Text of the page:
three. Daemon Process Instance
The daemon instance consists of two parts: the main program TEST.C and the initialization program INIT.C. The main program reports the running state to the log test.log in the/tmp directory every minute. The Init_daemon function in the initialization program is responsible for generating the daemon. Readers can use the Init_daemon function to generate their own daemons.
1. INIT.C List

#include < unistd.h >
#include < signal.h >
#include < sys/param.h >
#include < sys/types.h >
#include < sys/stat.h >
void Init_daemon (void)

int pid;
int i;
if (pid=fork ())
exit (0);//is parent process, end parent process
else if (pid< 0)
exit (1);//fork failed, Exit
//Is the first child process, the background continues to execute
Setsid ();//first child process becomes new conversation leader and process leader
//and separation from Control terminal
if (pid=fork ())
exit (0);//is the first child process, ending the first child process
else if (pid< 0)
exit (1);//fork failed, Exit
//Is the second child process, continue
//second child process is no longer a conversation leader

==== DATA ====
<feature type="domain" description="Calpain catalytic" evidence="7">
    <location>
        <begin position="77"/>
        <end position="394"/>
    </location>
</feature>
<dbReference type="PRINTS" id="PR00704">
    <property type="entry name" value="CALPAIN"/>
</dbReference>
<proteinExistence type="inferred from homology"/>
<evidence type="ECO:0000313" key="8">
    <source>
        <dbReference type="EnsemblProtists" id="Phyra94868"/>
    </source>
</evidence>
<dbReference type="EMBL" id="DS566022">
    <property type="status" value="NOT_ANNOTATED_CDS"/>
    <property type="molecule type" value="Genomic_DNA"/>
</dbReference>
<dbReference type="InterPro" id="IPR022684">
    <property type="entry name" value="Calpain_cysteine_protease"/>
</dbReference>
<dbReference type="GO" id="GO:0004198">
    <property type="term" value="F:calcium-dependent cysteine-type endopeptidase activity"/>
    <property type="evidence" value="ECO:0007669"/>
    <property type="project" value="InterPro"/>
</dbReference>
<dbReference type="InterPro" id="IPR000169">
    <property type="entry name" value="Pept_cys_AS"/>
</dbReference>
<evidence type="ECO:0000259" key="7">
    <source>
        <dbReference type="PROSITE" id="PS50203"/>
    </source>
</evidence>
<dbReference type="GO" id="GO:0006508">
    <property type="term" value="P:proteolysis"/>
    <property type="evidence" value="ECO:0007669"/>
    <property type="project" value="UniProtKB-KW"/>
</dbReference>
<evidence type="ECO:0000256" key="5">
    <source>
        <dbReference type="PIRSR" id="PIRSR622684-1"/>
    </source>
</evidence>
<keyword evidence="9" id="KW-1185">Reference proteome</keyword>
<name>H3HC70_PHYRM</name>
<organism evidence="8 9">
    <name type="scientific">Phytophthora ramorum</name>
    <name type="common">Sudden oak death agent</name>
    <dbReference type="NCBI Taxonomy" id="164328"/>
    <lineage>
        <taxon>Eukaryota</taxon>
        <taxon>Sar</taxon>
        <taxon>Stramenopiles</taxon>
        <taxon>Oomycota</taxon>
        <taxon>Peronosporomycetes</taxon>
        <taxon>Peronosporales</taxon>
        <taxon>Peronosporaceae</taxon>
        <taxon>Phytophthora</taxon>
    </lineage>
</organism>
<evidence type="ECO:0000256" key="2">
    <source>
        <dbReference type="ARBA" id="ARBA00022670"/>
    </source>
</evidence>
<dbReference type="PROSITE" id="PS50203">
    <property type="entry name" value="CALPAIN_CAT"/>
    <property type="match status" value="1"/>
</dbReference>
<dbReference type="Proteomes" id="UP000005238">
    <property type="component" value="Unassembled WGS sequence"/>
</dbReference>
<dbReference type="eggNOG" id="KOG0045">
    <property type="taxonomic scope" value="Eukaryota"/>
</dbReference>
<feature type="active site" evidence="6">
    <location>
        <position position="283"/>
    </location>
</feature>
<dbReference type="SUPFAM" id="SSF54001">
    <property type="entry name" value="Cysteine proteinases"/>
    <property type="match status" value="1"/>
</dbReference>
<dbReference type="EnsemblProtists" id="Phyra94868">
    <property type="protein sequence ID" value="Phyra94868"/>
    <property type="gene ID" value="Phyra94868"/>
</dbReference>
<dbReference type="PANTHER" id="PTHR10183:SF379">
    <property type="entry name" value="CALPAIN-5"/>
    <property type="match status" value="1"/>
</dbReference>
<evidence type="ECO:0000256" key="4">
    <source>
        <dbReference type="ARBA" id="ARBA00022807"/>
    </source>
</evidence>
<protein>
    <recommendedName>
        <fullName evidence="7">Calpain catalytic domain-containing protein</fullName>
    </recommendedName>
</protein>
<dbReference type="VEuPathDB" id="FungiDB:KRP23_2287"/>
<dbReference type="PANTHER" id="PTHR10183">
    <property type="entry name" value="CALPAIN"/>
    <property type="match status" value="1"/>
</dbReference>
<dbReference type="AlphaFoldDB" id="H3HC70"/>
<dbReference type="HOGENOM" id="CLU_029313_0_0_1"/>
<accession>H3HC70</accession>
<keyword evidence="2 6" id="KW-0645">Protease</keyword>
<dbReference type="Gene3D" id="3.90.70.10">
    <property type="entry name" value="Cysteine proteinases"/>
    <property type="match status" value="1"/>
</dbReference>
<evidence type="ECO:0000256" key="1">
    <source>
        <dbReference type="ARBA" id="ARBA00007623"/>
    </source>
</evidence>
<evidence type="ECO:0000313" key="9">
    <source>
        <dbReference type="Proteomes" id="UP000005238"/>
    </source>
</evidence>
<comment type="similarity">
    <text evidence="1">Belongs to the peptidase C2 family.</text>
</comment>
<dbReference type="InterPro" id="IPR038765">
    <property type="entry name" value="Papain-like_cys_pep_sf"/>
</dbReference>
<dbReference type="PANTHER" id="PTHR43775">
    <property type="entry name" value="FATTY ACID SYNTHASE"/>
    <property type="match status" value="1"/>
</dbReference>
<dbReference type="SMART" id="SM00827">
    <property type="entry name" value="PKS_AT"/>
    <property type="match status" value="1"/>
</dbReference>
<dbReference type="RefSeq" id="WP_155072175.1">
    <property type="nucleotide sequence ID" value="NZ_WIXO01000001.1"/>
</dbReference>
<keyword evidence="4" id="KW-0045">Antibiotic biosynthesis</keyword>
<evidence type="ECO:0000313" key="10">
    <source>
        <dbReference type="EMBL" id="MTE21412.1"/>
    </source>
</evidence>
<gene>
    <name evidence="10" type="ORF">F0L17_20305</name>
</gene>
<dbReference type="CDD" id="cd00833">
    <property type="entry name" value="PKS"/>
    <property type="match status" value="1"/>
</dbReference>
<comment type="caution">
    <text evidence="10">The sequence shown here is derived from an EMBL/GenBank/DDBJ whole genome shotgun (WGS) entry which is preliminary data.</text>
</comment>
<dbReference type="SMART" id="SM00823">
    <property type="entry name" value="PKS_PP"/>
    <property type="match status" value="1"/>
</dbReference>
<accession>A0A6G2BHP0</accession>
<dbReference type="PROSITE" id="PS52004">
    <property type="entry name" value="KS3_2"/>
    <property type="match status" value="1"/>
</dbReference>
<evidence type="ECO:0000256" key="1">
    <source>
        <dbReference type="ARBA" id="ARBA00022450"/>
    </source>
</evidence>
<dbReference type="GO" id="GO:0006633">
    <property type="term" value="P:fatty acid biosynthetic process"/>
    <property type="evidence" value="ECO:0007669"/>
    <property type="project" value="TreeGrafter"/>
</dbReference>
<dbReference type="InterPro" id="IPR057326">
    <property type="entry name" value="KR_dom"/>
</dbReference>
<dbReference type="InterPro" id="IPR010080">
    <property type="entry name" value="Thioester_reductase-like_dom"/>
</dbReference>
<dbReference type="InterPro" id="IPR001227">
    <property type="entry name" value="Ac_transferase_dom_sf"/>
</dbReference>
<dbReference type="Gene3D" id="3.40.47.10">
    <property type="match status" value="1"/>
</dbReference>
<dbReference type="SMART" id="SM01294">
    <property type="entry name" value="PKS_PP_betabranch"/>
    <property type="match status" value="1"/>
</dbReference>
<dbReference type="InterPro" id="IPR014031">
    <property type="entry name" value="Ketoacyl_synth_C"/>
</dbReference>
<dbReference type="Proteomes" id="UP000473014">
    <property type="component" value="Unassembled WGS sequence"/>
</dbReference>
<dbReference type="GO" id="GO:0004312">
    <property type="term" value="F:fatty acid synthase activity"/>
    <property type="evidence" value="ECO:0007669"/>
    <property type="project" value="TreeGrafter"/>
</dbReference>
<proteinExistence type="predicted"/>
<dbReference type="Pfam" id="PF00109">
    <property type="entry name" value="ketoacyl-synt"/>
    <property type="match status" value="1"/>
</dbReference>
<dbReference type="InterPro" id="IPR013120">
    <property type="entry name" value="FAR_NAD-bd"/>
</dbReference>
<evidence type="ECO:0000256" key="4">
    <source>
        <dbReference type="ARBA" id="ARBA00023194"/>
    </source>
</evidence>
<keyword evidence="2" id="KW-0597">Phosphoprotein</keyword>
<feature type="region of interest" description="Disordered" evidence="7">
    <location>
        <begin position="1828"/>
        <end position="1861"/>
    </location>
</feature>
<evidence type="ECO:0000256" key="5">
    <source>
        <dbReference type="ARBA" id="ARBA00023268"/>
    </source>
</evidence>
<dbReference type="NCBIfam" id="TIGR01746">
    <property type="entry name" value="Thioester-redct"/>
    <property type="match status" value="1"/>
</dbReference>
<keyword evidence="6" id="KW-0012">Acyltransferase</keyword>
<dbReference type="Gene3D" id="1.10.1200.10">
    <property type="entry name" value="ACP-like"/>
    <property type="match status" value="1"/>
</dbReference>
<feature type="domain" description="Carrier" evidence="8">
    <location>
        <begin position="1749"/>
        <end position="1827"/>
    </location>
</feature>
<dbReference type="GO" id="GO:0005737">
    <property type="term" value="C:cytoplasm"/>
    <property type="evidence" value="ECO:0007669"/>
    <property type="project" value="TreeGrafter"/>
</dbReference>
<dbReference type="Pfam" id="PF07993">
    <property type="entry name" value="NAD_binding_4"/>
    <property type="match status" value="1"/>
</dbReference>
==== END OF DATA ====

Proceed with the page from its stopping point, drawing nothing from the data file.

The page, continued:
for (i=0;i< nofile;++i)//Close Open File descriptor
Close (i);
chdir ("/tmp");//Change Working directory to/TMP
umask (0);//Reset file creation Mask

2. TEST.C List
#include < stdio.h >
#include < time.h >

void Init_daemon (void);//daemon initialization function

Main ()

time_t t;
Init_daemon ();//Initialize to daemon

While (1)//report running status to Test.log every minute

sleep (60);//sleeping for one minute
if ((Fp=fopen ("Test.log", "a")) >=0)

t=time (0);
fprintf (FP, "Im here at%s/n", Asctime (LocalTime (&t)));
fclose (FP);

The above program is compiled and passed under Redhat Linux6.0. The steps are as follows:
compilation: Gcc-g-o test init.c test.c
View process: Ps-ef
The various features of the test daemon can be found from the output to meet the requirements above.